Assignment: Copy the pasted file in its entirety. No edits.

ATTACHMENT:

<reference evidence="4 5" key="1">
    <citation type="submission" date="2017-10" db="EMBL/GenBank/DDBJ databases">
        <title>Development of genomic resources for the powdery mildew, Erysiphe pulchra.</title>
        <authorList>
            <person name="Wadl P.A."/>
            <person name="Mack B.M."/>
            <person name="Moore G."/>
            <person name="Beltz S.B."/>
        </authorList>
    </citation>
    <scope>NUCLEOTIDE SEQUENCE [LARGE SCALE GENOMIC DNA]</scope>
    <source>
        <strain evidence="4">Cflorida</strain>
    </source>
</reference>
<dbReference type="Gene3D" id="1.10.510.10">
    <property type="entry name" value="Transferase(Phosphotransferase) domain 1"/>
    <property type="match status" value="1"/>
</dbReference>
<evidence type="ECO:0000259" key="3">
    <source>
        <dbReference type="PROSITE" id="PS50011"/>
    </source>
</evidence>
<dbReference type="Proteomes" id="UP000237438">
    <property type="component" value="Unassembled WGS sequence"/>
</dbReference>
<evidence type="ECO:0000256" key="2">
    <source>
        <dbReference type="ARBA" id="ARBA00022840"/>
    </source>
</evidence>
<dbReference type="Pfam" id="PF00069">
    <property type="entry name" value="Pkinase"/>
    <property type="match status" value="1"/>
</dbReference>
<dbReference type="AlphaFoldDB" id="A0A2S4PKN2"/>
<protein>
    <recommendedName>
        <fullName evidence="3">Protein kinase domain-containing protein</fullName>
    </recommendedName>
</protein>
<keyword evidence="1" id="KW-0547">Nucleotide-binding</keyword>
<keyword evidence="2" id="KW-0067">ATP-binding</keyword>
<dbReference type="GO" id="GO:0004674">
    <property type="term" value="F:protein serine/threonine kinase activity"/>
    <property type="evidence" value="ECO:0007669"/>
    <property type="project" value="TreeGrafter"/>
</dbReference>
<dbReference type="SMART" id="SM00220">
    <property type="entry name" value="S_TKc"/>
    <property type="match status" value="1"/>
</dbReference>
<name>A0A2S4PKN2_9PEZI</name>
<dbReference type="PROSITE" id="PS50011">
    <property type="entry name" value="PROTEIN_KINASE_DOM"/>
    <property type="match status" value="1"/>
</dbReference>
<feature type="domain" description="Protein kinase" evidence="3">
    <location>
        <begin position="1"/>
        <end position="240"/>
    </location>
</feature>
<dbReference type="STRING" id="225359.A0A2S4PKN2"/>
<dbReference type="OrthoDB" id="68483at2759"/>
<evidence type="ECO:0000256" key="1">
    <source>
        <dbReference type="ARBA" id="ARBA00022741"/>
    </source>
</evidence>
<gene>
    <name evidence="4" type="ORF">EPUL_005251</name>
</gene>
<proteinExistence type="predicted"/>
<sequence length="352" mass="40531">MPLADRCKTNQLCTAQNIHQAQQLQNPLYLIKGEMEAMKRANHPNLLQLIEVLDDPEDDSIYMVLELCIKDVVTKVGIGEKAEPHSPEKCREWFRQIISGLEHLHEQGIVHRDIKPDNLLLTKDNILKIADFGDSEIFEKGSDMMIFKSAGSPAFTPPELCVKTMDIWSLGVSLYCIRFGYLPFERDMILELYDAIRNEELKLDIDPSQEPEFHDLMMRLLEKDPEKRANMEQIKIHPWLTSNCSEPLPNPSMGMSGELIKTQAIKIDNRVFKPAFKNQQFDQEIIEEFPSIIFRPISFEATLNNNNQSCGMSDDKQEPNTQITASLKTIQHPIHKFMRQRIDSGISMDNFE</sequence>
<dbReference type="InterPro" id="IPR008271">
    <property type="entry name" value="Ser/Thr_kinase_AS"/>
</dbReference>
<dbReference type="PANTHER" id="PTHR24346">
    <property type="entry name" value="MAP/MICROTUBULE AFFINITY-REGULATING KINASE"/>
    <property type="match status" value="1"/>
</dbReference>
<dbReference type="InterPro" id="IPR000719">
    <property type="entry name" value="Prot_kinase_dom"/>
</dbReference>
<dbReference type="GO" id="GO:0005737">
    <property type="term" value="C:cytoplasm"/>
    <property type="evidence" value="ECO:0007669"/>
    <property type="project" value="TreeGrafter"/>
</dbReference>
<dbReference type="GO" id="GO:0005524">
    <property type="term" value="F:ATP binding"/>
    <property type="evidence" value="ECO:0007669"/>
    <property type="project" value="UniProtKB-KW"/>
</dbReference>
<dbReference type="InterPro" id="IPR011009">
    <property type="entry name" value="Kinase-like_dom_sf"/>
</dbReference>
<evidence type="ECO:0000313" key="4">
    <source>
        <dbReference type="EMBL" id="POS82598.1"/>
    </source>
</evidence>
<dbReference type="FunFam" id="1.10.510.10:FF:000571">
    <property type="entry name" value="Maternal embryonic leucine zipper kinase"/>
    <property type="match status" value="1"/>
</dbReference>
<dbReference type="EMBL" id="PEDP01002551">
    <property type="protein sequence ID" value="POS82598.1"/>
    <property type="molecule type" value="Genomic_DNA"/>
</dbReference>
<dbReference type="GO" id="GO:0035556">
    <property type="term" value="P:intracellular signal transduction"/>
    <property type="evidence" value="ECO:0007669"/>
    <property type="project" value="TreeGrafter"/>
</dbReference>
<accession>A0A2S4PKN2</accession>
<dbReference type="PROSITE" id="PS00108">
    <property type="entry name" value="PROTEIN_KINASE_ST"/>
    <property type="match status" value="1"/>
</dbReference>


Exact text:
<reference evidence="4 5" key="1">
    <citation type="submission" date="2017-10" db="EMBL/GenBank/DDBJ databases">
        <title>Development of genomic resources for the powdery mildew, Erysiphe pulchra.</title>
        <authorList>
            <person name="Wadl P.A."/>
            <person name="Mack B.M."/>
            <person name="Moore G."/>
            <person name="Beltz S.B."/>
        </authorList>
    </citation>
    <scope>NUCLEOTIDE SEQUENCE [LARGE SCALE GENOMIC DNA]</scope>
    <source>
        <strain evidence="4">Cflorida</strain>
    </source>
</reference>
<dbReference type="Gene3D" id="1.10.510.10">
    <property type="entry name" value="Transferase(Phosphotransferase) domain 1"/>
    <property type="match status" value="1"/>
</dbReference>
<evidence type="ECO:0000259" key="3">
    <source>
        <dbReference type="PROSITE" id="PS50011"/>
    </source>
</evidence>
<dbReference type="Proteomes" id="UP000237438">
    <property type="component" value="Unassembled WGS sequence"/>
</dbReference>
<evidence type="ECO:0000256" key="2">
    <source>
        <dbReference type="ARBA" id="ARBA00022840"/>
    </source>
</evidence>
<dbReference type="Pfam" id="PF00069">
    <property type="entry name" value="Pkinase"/>
    <property type="match status" value="1"/>
</dbReference>
<dbReference type="AlphaFoldDB" id="A0A2S4PKN2"/>
<protein>
    <recommendedName>
        <fullName evidence="3">Protein kinase domain-containing protein</fullName>
    </recommendedName>
</protein>
<keyword evidence="1" id="KW-0547">Nucleotide-binding</keyword>
<keyword evidence="2" id="KW-0067">ATP-binding</keyword>
<dbReference type="GO" id="GO:0004674">
    <property type="term" value="F:protein serine/threonine kinase activity"/>
    <property type="evidence" value="ECO:0007669"/>
    <property type="project" value="TreeGrafter"/>
</dbReference>
<dbReference type="SMART" id="SM00220">
    <property type="entry name" value="S_TKc"/>
    <property type="match status" value="1"/>
</dbReference>
<name>A0A2S4PKN2_9PEZI</name>
<dbReference type="PROSITE" id="PS50011">
    <property type="entry name" value="PROTEIN_KINASE_DOM"/>
    <property type="match status" value="1"/>
</dbReference>
<feature type="domain" description="Protein kinase" evidence="3">
    <location>
        <begin position="1"/>
        <end position="240"/>
    </location>
</feature>
<dbReference type="STRING" id="225359.A0A2S4PKN2"/>
<dbReference type="OrthoDB" id="68483at2759"/>
<evidence type="ECO:0000256" key="1">
    <source>
        <dbReference type="ARBA" id="ARBA00022741"/>
    </source>
</evidence>
<gene>
    <name evidence="4" type="ORF">EPUL_005251</name>
</gene>
<proteinExistence type="predicted"/>
<sequence length="352" mass="40531">MPLADRCKTNQLCTAQNIHQAQQLQNPLYLIKGEMEAMKRANHPNLLQLIEVLDDPEDDSIYMVLELCIKDVVTKVGIGEKAEPHSPEKCREWFRQIISGLEHLHEQGIVHRDIKPDNLLLTKDNILKIADFGDSEIFEKGSDMMIFKSAGSPAFTPPELCVKTMDIWSLGVSLYCIRFGYLPFERDMILELYDAIRNEELKLDIDPSQEPEFHDLMMRLLEKDPEKRANMEQIKIHPWLTSNCSEPLPNPSMGMSGELIKTQAIKIDNRVFKPAFKNQQFDQEIIEEFPSIIFRPISFEATLNNNNQSCGMSDDKQEPNTQITASLKTIQHPIHKFMRQRIDSGISMDNFE</sequence>
<dbReference type="InterPro" id="IPR008271">
    <property type="entry name" value="Ser/Thr_kinase_AS"/>
</dbReference>
<dbReference type="PANTHER" id="PTHR24346">
    <property type="entry name" value="MAP/MICROTUBULE AFFINITY-REGULATING KINASE"/>
    <property type="match status" value="1"/>
</dbReference>
<dbReference type="InterPro" id="IPR000719">
    <property type="entry name" value="Prot_kinase_dom"/>
</dbReference>
<dbReference type="GO" id="GO:0005737">
    <property type="term" value="C:cytoplasm"/>
    <property type="evidence" value="ECO:0007669"/>
    <property type="project" value="TreeGrafter"/>
</dbReference>
<dbReference type="GO" id="GO:0005524">
    <property type="term" value="F:ATP binding"/>
    <property type="evidence" value="ECO:0007669"/>
    <property type="project" value="UniProtKB-KW"/>
</dbReference>
<dbReference type="InterPro" id="IPR011009">
    <property type="entry name" value="Kinase-like_dom_sf"/>
</dbReference>
<evidence type="ECO:0000313" key="4">
    <source>
        <dbReference type="EMBL" id="POS82598.1"/>
    </source>
</evidence>
<dbReference type="FunFam" id="1.10.510.10:FF:000571">
    <property type="entry name" value="Maternal embryonic leucine zipper kinase"/>
    <property type="match status" value="1"/>
</dbReference>
<dbReference type="EMBL" id="PEDP01002551">
    <property type="protein sequence ID" value="POS82598.1"/>
    <property type="molecule type" value="Genomic_DNA"/>
</dbReference>
<dbReference type="GO" id="GO:0035556">
    <property type="term" value="P:intracellular signal transduction"/>
    <property type="evidence" value="ECO:0007669"/>
    <property type="project" value="TreeGrafter"/>
</dbReference>
<accession>A0A2S4PKN2</accession>
<dbReference type="PROSITE" id="PS00108">
    <property type="entry name" value="PROTEIN_KINASE_ST"/>
    <property type="match status" value="1"/>
</dbReference>